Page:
And, you know, if we could go back in time, like in a Doctor Strange movie, and make that reality happen, one where they did not sell to Facebook, everyone hung out with Gabe. I think that future actually been kind of awesome. Like that would have been this great benevolent XR, and everyone in one nice big open platform. You know, it was very Web3. It was very decentralized. It was very super cool. This is like 2012 maybe, you know, before Facebook bought them.

And then in kind of in the end, we decided — We had the Spidey Sense Alarm. Something did not feel right about this utopian notion, because we’re like, “No one’s signing any agreements. Everything’s wide open. Like, is the world really gone into this, like, post-capitalistic, hippie commune, techno, like solar punk world?” You know what I mean? Like everyone wants that to be the case. And I was like, “Well, yes, let’s do it. We’re all very idealistic.”

And it turned out that the Spidey Sense was right. Because not long after that, Oculus was acquired by Facebook. And we’re like, “Oh my God! Like, Valve’s going to go nuts.” And so we end up, I think one of us called Abrash and we’re like, “Oh my God! You know, what happened?” And he’s like, “I’m joining — I’m joining Facebook.” And we’re like, “What?!” Like it was like this — you know, is that a bad thing? Or a good thing?

But it just felt weird that this utopian dream that was hovering around Valve and Gabe was kind of shattering. And this new element came in — was it Jedi or Sith? I’m not going to say that right now. You’re from your own opinion. But it felt like the Jedi Alliance was getting slurped into something else.

And then we heard John Carmack went there. And Gabe stopped talking to people for a while. This is my view of it. You can have them on your podcast. They could say, “I missed it.” But it felt like this moment in time where we were all going to hover around Valve as the center, as the new utopian capital for this new form of computing — Gabe, by the way, had the scale. He had the credibility. You know, he had the funding to probably pull it all together.

Like, again, if I had a time machine, I think that would be such an awesome future. Everyone would be really happy about it. And then that didn’t happen and it went one way. The device was named properly, a great “rift” happened. And one group of people went that way. And then others scattered — like, Jeri scattered from Valve into forming her own company —

BYE: Well, she was — She was fired from Valve, more accurately. It wasn’t that she just “scattered,” that she was actually forced out because of some of the things that were happening with Abrash. I mean, I have her telling that story, but —

ABOVITZ: For the record, I’m a huge fan of Jeri, super genius, one of the great hackers in computing. She’s underrated, and she got — On the record, somebody should give her a lot of funding. So putting it on the air there. She should be one of the real, like — I think the fact that she’s made it so far, it’s been too difficult for her relative to other players. And I think she should get her due, because I think she’s got a view of how to do it, which is different from others. And I think it sits in the ecosystem. So anyway, that’s my plug for Jeri. She should get her due. She’s great.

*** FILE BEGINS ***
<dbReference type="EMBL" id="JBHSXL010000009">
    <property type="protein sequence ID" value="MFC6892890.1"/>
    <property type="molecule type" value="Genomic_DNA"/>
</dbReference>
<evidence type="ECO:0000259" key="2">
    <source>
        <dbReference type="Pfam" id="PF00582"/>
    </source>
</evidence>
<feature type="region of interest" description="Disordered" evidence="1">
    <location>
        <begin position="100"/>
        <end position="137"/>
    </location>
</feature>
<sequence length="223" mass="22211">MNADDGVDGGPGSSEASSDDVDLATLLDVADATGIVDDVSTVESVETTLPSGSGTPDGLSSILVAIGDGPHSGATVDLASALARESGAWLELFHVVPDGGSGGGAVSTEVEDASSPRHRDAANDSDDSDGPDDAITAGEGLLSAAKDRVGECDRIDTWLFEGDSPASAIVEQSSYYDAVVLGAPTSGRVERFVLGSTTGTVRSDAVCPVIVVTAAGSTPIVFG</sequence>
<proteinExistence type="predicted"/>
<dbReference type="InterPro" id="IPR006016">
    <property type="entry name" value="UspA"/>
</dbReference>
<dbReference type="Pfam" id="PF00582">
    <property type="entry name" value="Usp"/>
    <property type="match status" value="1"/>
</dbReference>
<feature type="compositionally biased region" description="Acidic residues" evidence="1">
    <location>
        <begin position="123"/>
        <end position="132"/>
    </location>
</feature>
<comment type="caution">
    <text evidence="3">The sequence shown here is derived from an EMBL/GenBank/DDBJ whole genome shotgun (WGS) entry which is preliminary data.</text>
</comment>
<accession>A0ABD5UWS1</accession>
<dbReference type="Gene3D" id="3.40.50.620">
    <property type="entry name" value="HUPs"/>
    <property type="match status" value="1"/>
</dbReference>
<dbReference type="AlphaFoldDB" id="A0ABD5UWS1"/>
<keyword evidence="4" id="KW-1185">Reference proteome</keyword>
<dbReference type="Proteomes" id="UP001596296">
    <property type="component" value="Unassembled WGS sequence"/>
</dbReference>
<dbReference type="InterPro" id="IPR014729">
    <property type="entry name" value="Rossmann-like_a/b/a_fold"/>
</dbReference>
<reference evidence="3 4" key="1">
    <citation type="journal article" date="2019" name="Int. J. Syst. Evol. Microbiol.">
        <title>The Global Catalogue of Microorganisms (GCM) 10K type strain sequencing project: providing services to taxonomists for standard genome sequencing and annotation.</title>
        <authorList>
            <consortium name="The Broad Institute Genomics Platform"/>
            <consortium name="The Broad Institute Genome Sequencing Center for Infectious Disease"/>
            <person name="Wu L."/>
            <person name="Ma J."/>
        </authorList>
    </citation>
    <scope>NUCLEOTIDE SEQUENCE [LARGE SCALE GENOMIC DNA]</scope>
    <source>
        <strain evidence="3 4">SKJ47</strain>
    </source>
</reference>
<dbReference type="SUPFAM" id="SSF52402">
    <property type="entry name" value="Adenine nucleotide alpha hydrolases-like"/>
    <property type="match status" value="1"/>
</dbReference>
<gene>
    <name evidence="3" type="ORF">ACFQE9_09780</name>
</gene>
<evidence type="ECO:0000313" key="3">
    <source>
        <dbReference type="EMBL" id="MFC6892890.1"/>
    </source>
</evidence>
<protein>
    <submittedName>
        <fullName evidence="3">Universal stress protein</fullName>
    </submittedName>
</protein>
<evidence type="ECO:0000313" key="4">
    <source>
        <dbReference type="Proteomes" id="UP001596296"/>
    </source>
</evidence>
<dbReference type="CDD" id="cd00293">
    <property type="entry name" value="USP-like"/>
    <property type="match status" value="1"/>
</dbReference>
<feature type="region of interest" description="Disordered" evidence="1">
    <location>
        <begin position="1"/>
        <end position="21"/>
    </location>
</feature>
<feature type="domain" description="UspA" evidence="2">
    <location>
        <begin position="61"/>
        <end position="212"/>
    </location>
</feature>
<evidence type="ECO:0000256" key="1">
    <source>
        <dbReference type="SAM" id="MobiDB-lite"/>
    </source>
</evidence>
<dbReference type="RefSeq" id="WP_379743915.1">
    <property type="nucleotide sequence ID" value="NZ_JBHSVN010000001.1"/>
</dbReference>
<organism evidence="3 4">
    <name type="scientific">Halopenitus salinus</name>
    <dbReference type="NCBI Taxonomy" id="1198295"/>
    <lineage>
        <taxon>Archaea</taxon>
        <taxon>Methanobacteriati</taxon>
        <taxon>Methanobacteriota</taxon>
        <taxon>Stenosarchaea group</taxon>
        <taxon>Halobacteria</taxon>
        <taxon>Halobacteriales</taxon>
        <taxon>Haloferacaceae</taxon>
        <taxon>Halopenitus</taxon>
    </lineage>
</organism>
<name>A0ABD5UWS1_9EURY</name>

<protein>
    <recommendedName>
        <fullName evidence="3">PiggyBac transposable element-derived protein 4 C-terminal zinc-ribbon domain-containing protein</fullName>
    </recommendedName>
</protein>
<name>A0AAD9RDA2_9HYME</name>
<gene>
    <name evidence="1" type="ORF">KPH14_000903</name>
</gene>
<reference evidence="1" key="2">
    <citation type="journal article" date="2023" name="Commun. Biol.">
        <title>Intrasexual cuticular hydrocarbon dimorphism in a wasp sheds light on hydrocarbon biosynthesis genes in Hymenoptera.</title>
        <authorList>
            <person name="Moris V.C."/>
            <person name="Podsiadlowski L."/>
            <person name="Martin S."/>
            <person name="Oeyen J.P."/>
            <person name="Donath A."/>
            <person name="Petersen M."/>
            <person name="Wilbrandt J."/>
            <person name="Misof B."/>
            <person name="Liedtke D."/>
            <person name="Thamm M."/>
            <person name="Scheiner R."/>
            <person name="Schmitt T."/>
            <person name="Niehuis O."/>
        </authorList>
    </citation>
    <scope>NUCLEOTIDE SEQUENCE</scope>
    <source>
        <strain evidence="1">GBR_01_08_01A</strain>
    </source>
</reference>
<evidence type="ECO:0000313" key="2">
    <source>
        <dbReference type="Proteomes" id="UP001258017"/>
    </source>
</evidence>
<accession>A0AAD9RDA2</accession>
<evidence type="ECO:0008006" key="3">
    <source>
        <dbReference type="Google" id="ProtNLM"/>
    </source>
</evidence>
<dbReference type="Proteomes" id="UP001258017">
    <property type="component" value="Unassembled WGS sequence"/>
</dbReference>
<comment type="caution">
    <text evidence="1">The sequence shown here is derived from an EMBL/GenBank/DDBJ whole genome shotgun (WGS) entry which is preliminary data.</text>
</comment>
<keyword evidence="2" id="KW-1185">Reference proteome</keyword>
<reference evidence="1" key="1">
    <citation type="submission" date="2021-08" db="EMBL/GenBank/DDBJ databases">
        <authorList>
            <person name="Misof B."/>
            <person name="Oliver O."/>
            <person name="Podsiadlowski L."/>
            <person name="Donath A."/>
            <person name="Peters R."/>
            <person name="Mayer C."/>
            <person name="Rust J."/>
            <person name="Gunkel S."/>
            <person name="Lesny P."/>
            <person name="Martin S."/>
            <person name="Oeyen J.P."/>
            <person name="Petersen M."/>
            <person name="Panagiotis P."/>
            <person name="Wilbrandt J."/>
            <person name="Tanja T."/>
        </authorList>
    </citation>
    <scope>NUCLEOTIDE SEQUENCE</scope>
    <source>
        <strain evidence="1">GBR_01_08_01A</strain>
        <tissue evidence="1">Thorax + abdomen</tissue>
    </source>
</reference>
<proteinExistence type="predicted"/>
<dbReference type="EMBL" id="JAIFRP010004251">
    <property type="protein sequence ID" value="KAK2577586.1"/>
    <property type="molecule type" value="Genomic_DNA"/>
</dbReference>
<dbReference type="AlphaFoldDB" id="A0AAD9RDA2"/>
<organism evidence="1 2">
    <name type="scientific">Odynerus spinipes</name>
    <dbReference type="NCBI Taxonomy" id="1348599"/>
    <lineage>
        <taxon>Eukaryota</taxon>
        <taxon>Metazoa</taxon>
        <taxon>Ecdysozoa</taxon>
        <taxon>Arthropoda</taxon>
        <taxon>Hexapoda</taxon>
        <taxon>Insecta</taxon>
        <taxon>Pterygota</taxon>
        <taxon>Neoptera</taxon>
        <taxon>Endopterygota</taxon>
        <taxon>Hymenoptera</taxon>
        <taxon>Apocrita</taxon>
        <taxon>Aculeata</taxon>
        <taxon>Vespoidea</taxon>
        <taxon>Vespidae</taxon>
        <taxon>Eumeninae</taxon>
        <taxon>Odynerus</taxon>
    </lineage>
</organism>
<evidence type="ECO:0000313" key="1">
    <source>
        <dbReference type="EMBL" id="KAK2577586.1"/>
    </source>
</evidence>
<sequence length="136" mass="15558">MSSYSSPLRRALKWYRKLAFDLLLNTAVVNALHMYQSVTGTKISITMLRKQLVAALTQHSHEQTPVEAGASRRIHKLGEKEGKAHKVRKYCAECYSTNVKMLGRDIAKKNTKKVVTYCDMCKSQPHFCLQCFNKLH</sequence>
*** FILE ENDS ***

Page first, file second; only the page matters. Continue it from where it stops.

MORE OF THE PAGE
BYE: Yeah. I had a chance to do an interview with her AWE 2021 where she told her version of the whole history and story. And one of the things that she was saying was that her perspective was that “AR happens before VR.” Because she wanted to have — What Gabe’s initial vision was, to have people that were at home sitting around the dinner table, all playing games together.

And the technique that she has with Tilt Five, with the retroreflective material works perfectly for that in terms of having like a real experience of — like you were saying — like the real experience of the physics of the light that you see. But in the context, it’s very fixed and static and on a tabletop scale and for mostly for gaming. And so for that context, that works great.

But when you’re moving about the world, I feel like there is probably, in hindsight, a lot of innovations that have had to happen with computer vision and artificial intelligence to get to the point to have it fully mobile and portabilized. All of these core technologies that in a lot of ways what Magic Leap, as I look at the company, and see all the different — many different things that you’re trying to innovate in terms of the optics, and the digital lightfields, and the operating system, and the whole portable mobile computer that you have on your head.

Really ahead of your time in some sense. But at the same time, there is a complex of all these exponentially difficult problems that had to all come together, all at once. And I think at this point, we’re at the point where the technology is maturing to be able to really pull it off at scale. But at that point when you were doing it, VR has proven to be, like — some of those foundational bits and pieces needed to be in place to not really grow out the ecosystem, like the Quest tracking, and the computer vision aspects.